Experts say such longstanding reasons for dropping out as boredom, the impersonal nature of many high schools, and the desire to get a job have been compounded by a number of factors: the recent recession (more teen-agers leave school to help meet family expenses than is generally realized, educators say); violence or lack of discipline in some schools; a growing number of teen-age pregnancies; and the difficulty faced by students for whom English is a second language.
For Joseph Rosen, a former Chicago district superintendent now on the Chicago Urban League's education task force, there are signs around the country of ''a new attitude that the schools are for strengthening academics and discipline - and if you can't take it, beat it.
''We seem to forget,'' he adds, ''that many of those who don't make it today will become worse problems for society tomorrow.''
The Chicago Urban League is setting up a dropout prevention project in three heavily Hispanic neighborhoods, where the dropout rate runs as high as 70 percent. The goal is to reach 15,000 students by matching their particular needs with community and school services.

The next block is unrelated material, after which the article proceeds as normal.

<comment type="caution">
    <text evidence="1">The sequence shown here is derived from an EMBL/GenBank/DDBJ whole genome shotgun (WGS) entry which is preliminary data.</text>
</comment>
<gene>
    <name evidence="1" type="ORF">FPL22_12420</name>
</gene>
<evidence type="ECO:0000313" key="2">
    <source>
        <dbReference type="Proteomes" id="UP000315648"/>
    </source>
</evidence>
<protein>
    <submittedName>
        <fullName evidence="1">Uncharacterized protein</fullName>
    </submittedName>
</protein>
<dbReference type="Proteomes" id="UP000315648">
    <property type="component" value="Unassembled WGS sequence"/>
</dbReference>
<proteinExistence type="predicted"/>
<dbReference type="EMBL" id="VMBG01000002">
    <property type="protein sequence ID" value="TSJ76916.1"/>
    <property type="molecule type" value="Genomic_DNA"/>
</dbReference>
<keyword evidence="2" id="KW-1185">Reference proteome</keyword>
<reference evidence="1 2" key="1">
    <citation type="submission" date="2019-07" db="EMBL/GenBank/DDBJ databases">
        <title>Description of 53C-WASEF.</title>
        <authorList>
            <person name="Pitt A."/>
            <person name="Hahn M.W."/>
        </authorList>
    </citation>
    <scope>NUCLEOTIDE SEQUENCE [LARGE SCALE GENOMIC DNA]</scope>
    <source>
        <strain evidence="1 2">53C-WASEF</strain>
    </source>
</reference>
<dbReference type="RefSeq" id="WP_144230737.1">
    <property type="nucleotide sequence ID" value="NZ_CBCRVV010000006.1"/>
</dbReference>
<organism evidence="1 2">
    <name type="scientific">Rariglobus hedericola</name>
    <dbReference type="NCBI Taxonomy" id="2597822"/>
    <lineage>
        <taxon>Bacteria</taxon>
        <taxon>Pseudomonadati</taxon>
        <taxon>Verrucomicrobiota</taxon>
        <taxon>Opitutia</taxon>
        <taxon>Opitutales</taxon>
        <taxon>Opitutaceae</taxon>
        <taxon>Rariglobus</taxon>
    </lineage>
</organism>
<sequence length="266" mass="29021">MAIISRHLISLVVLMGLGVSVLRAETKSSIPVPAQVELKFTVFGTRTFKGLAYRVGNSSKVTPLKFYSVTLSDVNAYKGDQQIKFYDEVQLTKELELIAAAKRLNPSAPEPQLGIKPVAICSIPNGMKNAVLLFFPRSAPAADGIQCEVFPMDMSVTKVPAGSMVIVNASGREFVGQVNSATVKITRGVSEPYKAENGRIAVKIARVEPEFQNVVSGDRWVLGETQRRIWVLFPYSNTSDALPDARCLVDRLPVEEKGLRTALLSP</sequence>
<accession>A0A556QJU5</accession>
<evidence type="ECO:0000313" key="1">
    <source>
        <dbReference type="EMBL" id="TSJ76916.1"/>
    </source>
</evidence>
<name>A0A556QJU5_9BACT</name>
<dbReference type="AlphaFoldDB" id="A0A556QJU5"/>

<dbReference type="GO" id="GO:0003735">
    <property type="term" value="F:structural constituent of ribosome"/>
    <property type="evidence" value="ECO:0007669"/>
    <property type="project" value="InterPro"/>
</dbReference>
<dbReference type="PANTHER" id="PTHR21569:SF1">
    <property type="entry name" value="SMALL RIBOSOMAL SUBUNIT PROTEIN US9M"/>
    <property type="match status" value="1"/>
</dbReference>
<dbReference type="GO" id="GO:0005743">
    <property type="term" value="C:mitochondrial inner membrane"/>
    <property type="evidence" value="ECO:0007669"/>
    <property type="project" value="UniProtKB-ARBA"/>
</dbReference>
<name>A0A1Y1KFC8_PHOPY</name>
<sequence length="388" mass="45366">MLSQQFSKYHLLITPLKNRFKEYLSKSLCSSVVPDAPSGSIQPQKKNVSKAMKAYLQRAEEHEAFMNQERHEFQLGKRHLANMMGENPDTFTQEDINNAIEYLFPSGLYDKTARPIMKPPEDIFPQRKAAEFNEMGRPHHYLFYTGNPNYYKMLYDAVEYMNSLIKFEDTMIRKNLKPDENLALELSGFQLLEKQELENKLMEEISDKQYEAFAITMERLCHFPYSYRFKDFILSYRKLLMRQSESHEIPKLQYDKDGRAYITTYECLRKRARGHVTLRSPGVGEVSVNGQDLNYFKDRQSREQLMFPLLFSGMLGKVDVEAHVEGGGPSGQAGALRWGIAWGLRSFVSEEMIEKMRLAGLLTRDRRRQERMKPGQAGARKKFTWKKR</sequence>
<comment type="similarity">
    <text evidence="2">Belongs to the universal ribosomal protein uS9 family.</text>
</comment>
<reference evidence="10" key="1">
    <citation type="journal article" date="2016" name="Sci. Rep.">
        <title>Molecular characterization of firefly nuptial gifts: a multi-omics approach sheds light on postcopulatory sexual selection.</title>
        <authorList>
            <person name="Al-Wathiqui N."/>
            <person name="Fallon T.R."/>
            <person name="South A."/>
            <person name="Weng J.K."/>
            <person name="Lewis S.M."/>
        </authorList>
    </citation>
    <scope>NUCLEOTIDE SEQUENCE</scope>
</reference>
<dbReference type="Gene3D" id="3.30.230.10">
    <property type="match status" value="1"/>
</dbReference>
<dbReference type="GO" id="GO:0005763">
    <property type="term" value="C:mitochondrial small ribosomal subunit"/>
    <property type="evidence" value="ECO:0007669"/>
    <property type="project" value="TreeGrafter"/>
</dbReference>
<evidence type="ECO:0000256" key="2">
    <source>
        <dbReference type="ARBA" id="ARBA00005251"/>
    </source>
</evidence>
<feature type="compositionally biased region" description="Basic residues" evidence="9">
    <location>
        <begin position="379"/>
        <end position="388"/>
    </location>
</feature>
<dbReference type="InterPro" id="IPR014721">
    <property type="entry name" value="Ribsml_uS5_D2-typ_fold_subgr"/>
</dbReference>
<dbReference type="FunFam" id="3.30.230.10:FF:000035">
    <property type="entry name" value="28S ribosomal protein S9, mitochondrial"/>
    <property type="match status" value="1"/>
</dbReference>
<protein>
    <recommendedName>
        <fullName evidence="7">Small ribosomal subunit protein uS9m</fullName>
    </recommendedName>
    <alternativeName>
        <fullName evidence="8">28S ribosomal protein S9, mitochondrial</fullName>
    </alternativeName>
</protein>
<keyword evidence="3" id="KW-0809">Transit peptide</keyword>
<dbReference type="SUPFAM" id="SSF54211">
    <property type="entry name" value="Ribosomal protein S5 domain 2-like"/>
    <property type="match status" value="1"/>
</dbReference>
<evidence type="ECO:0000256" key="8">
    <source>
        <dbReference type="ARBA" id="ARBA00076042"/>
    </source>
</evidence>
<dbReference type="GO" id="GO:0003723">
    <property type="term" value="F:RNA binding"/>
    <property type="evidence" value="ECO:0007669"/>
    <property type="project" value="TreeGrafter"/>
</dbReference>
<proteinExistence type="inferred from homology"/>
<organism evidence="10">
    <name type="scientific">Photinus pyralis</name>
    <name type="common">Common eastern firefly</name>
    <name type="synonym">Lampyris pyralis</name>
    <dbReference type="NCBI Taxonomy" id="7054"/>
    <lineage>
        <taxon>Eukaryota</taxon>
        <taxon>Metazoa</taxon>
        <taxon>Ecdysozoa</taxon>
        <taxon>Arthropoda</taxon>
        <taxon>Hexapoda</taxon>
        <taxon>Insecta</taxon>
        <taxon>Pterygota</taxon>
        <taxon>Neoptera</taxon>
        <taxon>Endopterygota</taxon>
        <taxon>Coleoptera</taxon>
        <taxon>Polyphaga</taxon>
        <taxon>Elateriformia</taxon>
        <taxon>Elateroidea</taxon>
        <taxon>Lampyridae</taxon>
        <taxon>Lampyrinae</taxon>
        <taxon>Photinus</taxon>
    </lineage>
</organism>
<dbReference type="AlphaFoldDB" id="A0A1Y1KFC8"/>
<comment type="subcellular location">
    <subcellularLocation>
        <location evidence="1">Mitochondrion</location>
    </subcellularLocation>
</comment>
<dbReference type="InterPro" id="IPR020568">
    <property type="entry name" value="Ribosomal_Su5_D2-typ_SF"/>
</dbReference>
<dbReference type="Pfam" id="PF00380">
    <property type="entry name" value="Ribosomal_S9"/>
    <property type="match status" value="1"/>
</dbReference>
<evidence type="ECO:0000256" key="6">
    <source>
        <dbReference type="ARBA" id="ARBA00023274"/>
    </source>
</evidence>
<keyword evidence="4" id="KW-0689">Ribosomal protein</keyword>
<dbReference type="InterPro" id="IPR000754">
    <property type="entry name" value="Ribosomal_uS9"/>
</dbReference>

Mr. Rosen says he is not hopeful about the future. ''Unless there are some important moves in the states and local communities, I am not optimistic about trends in the number of dropouts.''
Yet others point to two major reasons for guarded optimism: the increased attention many states are paying to education and the growing tendency for the private sector to participate in programs to keep youths in school. Around the country, businesses are working with schools and community agencies to help train teen-agers in job skills and discourage dropping out.
One of the most highly touted programs is a performance agreement between schools and business known as the Boston Compact. In exchange for a pledge by Boston schools to take specific steps to improve student performance, almost 300 area businesses have agreed to place a specified number of graduates in full-time jobs and to offer summer jobs to students in the lower grades.
What particularly excites educators is that the Compact stipulates a 5 percent annual reduction in the city's dropout rate. ''Because of that requirement, the Alternative-Ed people are now empowered to go for the funding and take the risks needed for programs that have proved successful,'' says Compact staff director Al McMahill.
One project with a proven track record is the Academies Program. Begun several years ago in Philadelphia, it creates ''schools within schools'' where business representatives join teachers to train high-risk students in skills sought by local industry.